Newspaper Archive of
The Billings County Pioneer
Beach, North Dakota
July 28, 1960     The Billings County Pioneer
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July 28, 1960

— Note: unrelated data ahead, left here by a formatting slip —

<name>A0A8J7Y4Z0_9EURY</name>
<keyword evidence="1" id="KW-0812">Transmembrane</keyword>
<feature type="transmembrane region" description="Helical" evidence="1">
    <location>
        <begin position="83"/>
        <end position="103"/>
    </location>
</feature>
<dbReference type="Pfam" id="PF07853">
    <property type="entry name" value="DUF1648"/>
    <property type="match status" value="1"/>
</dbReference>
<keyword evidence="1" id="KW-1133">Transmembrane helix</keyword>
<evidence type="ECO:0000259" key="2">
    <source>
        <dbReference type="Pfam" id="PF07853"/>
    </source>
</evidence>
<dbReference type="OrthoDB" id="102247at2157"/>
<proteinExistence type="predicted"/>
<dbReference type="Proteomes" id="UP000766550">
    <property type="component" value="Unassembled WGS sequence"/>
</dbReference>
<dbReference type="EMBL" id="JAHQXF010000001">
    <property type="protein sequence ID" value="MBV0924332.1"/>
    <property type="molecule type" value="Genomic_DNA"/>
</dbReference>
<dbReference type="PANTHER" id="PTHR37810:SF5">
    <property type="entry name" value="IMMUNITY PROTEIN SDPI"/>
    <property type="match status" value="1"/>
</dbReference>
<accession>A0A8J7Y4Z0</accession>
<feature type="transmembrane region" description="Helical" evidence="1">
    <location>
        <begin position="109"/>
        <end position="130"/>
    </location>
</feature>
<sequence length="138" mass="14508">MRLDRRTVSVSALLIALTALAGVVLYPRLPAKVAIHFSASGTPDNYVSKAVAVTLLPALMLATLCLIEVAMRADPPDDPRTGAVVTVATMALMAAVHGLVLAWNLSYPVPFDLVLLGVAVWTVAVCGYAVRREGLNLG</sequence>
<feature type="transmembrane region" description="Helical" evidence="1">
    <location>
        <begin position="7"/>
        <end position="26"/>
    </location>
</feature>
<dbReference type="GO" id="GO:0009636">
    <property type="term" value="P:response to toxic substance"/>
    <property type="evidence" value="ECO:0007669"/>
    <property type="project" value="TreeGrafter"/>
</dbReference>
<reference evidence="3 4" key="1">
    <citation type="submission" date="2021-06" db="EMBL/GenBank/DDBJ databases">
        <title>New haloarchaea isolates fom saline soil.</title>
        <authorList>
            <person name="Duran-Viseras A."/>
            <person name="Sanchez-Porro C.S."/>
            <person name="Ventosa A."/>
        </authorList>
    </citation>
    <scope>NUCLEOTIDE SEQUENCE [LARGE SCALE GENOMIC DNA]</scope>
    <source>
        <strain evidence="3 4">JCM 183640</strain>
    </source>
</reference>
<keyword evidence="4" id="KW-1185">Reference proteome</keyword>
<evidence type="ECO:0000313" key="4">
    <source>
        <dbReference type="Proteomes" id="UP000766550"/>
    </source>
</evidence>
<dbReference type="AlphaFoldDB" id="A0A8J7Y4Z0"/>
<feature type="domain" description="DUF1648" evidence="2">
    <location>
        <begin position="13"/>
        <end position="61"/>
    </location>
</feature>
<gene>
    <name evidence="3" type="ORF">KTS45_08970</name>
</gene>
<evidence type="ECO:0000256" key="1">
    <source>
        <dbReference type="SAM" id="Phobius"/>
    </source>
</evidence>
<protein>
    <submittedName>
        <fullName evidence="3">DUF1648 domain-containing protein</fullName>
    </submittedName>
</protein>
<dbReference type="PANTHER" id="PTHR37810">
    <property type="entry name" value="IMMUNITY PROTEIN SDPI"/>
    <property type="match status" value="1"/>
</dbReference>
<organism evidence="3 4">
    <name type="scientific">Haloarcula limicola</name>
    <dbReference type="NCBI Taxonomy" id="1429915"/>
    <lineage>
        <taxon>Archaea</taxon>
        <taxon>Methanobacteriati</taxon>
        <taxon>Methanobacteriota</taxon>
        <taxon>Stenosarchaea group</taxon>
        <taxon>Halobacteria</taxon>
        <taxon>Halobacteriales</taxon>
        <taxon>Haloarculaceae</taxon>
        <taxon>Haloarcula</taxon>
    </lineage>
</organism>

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BILLINGS COUNTY PIONEF ~ TABLE TALK BY KHRUSHCHEV--SovieL Premier Nikita S. Khrush- chev tackles the conversation as well as dinner at the home of former Austrian Chancellor Leopold Figl (right) near ~ V~enna. Later, the Soviet leader was heard to say that he hoped to see the Red flag "fly over the whole world in my lifetime? In light tone, he told newsmen: "Life is ~=ort.w BBALTI~DEPARTMENT TELLS being discovered every day, he ad ABOUT "I~AI)~OACTIVITY [ ded. One o2 the most pressing prob-t Radioisotopes have also proven lems facing the world today is the explosive growth of population and the necessity for adequately feed. ing more people every year. In the third of a series of articles on r~dioactive materials and rad- ia~tio~ in ~eneral, Van Heu~elen states there axe many useful ap- plications of radiation for the ul ~imate benefit of mankind. The use of radiation regarding food is onl~ one example, he notes. extremely useful in determing the nature and extent of possible toxic residue~ in or on agrim~ltural com- modities resulting from the use of insecticide compounds. Anoither important use of rad- ioactive materials is that such mat- erials give off energ~ that can br ing about destruction of liveing cells This use is ~ known to the pub- lic for its ability to kill cancer tis- sue and help bring about a cure. The state health official says Van Heuvelen also stressed the there is also a great deal of con- importance of radiation in the stex. fusing information about the diag- iliza~on of food and drugs. nostic use of radiation to discover iation kills off the living organ- the nature of an illness and its use isms that might spoil the food or in curing a particular illness, drug, but does not make the con- First, radioactive materials send tents of the packaglv radioac~e out signals which can be detected as a result of tlhe treatment, he by electrical or chemical means, said. This. Van Heuvelen says. makes --C]-- it possible to trace biological pro-] Research to date suggests that ceases in man, animals and plants, shiping fever ~s caused by a corn- New uses of isotopes as tracers are plex of viruses and bacteria. CONRAD FLIES TO A NON-REFUELING RECORD--Max Conrad, the flying grandfather, soars over the Mississippi River be- tween La Crosse, Wis and Winona, Minn. His latest venture i$ ID let a non-refueling distance mark in a single-engine plane. GETTING OUT OF THEIR SHEtL--Cha-Peep, a newly-hatched chick, takes a deerback ride with transportation provided by Darling, a doe at the game refuge in Lake Burton, Ga. Also getting out of their shell are three tortotmm (bottom) u they have lunch together at the zoo in London, England. NDVolersIo hci on Three Ballot Measures Petitions calling for change of tenure of most county offices l~st out this week for lack of sufficient signatures. Secretary of State Ben Meier reports Deadline for filing petitions for amendments passed Monday. North Dakota voters will pass or two referred measures and an am- mendment to the state constitution Nox. 8th in the general election. The two re[erred measures are the congressional districting bill and the so-called third brakeman's law.! The constltuuonal amendment asks that the name of North Da-- kota Agricultural College be chang- ed to North Dakota State Univer- sity of Agricultural and Applied Science. The congressional districting law was passed by the 1959 legislature and provides for division of the state into two congressional districCs from which U. S. representatives would with a 1919 provision that a third be elected. They are el~dted at large nOW. The brakeman bill does away brakeman must be employed on all freight trains over 40 cary long on tracks used by more than four trains daily. GRASS HEALS STEEP FARM LAND EROSION We wish we had put those steep slopes into grass a long time ago, say Emmanuel and Myron Erickson of Cooperstown, a father-son part- nership team. Their rolling land was giving them plenty of trouble with water erosion. Farming the steep slopes had created deep gullies. Now, they have stopped farming their steep slopes, worked the gullies shut and seeded them to grass. The Ericksons also had a prob- lem with lack of water storage for their pasture. To remedy this, they built a stock dam to serve as a water reservoir. With grass legume rota- tions and the use of fertilizer, they have increased the pasture produc- tivity a great deal on their 440-acre farm located southeast of Coopers- town. "We never realized before what a pasture could do. when handled properly," they say. Now, where weeds and poor crops grew before, they have a good pasture. This has enabled him to build up a herd of 75 Hereford cattle, many of them purebred. Commercial fertilizer makes crops grow better, makes farming more profitable, helps assure an abun- dance of high quality foods at low cost to consumers, and helps build up and conserve the soil. KHRUSHCHEV SEr~ WORLD BEHIND COMMUNISM--Soviet Pre- mier NikRa S. Khrushchev speaks to a final session of the Ru- martian Workers (Communist) Party in Bucharest before he returned to Moscow. Khrushchev's theme at the meeting of East European Communist leaders was coexistence. He said that some day the world "would march behind us" and that C~mmunist world could wait for that day without a war. L~'T M~ ZOO, 77~/V 7"lg "THE AFTIR A MAJORIT~ vo'r'B "1"o "tRUST HIM W# #AT~" TMH ~o Ae'/N ~O/N" 7{.//-/ 77 /'//M AN' 7HE 12g~U2~/ OH, NO, POU'RE WALT, BO)/S / HO US~ ~7TIN HURT~ >vu .'AT /~IA.~ SA Y~ AIMBU~,/ WE DON'T L/KB TU/ GIV )"OM P~O,r I YOU CAN'/" PROVE l AIM /~ /F